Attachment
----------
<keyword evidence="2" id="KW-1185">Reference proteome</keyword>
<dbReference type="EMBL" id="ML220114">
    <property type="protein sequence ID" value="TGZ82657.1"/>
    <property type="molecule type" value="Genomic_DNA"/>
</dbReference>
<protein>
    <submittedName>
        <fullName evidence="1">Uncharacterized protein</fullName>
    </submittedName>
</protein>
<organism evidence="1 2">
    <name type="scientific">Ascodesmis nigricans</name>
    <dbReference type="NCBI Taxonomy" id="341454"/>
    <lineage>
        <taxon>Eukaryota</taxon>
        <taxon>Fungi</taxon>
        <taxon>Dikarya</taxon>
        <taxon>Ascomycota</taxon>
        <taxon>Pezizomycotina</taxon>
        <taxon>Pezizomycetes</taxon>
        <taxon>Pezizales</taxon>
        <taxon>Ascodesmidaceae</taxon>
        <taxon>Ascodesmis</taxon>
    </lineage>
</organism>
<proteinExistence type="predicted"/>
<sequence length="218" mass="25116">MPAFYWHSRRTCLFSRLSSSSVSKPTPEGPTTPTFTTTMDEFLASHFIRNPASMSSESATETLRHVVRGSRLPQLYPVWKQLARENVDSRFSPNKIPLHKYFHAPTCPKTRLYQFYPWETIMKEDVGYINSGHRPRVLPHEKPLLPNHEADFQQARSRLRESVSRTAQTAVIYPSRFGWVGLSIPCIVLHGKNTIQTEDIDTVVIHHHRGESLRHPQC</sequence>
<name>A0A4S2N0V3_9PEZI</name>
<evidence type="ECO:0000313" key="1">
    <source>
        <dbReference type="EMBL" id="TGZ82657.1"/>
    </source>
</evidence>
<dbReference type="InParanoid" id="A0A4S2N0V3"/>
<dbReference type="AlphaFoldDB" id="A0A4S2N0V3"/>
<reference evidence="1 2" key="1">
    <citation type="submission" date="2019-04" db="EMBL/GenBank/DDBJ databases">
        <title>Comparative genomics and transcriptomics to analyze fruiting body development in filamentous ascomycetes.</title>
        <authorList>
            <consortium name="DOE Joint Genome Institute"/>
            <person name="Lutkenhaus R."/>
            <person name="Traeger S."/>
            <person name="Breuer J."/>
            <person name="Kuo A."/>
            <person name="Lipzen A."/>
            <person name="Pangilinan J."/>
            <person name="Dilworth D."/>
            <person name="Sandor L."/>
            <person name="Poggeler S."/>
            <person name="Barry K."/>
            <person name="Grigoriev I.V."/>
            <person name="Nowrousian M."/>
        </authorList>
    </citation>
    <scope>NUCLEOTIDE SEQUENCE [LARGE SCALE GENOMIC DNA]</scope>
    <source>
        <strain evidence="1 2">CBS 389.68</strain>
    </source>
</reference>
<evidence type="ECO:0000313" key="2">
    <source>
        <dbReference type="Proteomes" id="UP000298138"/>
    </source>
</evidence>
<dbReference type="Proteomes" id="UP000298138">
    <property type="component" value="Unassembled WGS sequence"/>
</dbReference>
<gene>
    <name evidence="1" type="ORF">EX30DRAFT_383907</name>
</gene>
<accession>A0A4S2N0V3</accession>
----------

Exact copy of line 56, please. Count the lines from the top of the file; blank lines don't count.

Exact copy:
    <source>